Blood Pressure…Ooohhh Yeeaahhh!!! November 13 2014

In a few of our past blog entries we have discussed the merits of automatic blood pressure testing versus manual blood pressure testing. Whatever option you choose, it’s important to know that there are suggested best practices for taking blood pressure. There are many things that contribute to the accuracy of a blood pressure reading and keeping them all in mind can be a task.  However, by following a few simple steps, you can all but ensure that your reading is as close to accurate as possible.

Step 1: Set the Mood

And we don’t mean dimming the lights and putting on soft jazz.  We mean, to get the most accurate reading, the patient needs to be relatively at rest by sitting still for 3 -5 minutes, in a comfortable, supporting chair. Make sure their feet aren’t dangling unsupported. Make sure they are quiet, and that the room is a comfortable temperature. You may also wish to evaluate if they seem stressed or not, as stress can throw off readings pretty badly. Basically, make sure the patient is comfortable.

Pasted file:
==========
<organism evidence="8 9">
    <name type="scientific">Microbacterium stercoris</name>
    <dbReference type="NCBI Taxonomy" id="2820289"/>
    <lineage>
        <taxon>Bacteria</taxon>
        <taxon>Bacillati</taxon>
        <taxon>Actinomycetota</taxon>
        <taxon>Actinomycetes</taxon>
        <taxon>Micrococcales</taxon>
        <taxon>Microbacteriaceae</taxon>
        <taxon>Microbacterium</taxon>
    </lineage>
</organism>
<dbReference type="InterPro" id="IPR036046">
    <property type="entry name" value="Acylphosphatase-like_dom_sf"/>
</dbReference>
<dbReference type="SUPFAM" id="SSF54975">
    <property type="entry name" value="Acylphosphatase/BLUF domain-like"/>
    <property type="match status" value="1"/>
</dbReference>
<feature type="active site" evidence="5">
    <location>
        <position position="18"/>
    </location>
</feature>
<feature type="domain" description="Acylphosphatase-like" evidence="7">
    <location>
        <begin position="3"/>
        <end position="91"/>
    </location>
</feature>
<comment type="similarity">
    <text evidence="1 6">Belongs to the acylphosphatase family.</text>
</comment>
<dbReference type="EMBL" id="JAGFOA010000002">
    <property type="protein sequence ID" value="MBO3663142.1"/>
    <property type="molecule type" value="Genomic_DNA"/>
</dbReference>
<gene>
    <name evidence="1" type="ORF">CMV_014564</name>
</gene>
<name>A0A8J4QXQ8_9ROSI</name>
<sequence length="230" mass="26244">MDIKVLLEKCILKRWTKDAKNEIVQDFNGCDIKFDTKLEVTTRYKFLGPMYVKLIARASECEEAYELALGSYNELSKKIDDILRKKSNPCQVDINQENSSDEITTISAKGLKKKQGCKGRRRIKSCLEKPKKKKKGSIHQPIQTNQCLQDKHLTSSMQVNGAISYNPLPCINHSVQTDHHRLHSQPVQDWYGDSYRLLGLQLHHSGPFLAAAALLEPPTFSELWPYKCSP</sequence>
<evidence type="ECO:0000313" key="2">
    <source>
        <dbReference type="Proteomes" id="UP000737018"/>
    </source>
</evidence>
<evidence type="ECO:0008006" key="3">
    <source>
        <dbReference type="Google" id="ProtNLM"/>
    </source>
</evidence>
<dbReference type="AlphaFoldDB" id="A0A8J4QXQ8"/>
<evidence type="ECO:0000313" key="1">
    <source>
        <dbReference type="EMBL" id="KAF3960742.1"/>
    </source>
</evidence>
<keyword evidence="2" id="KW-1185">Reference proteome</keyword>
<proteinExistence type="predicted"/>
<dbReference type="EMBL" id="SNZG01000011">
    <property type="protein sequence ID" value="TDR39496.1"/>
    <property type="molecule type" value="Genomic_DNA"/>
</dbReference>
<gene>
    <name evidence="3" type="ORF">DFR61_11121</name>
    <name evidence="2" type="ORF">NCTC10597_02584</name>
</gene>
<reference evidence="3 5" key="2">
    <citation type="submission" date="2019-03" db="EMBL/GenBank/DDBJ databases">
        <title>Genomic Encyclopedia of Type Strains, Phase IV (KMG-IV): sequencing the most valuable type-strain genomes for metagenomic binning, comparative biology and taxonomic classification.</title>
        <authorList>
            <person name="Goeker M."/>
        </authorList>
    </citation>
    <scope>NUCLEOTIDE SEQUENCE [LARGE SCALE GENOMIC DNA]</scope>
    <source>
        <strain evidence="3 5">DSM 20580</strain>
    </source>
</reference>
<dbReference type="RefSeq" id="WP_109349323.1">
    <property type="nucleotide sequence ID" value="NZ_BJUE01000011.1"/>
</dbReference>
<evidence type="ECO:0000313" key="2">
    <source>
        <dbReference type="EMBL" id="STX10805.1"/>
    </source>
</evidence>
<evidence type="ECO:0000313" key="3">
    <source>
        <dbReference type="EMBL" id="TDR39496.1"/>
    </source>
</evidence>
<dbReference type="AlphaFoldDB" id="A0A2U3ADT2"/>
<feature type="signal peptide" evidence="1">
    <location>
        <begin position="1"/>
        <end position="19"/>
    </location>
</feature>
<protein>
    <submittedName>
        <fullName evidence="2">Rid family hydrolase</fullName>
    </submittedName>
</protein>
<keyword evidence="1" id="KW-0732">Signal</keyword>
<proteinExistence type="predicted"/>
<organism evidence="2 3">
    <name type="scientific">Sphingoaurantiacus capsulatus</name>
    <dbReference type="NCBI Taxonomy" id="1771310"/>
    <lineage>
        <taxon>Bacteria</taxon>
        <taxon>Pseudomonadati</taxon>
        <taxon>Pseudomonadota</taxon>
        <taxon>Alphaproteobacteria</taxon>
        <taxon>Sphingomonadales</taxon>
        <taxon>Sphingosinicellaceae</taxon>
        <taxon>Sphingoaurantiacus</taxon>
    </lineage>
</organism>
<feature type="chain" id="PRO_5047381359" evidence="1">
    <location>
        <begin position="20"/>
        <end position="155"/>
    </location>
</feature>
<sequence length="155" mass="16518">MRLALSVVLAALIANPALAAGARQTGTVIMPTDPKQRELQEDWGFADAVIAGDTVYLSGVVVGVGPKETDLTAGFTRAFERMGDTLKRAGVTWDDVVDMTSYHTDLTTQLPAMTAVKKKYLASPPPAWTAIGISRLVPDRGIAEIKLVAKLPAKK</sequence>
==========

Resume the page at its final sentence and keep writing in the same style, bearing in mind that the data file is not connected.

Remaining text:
Step 2: Remove those Clothes

Woaaaahhh….we are only talking about your shirt sleeve!  It doesn’t seem like it would do a lot, but having the patient’s clothing under the blood pressure cuff can throw off systolic pressure readings by as much as 50mmHg. Have the patient roll up their sleeve, and make sure you are putting the cuff in an unobstructed area, directly on the arm.

Step 3: And Get It On

Come on…we mean get on the blood pressure cuff!  One of the easiest factors you can control is also one of the easiest to overlook. Blood pressure cuffs have an arm circumference range they work best for...in other words, there aren’t just one size fits all for the cuff.  Using them outside of that range can seriously sway a test reading. This works in either direction, whether the cuff is too small or too large. It seems like this would be an easy thing to notice, but it can be quite difficult. If there is any doubt, take the time to measure the patient’s arm circumference, so you can get the most accurate reading.

There are other factors that can affect the test, but those are mostly patient controlled. There will always be some margin of error, but using these simple steps, you can do your best to minimize it and get a more accurate reading than not.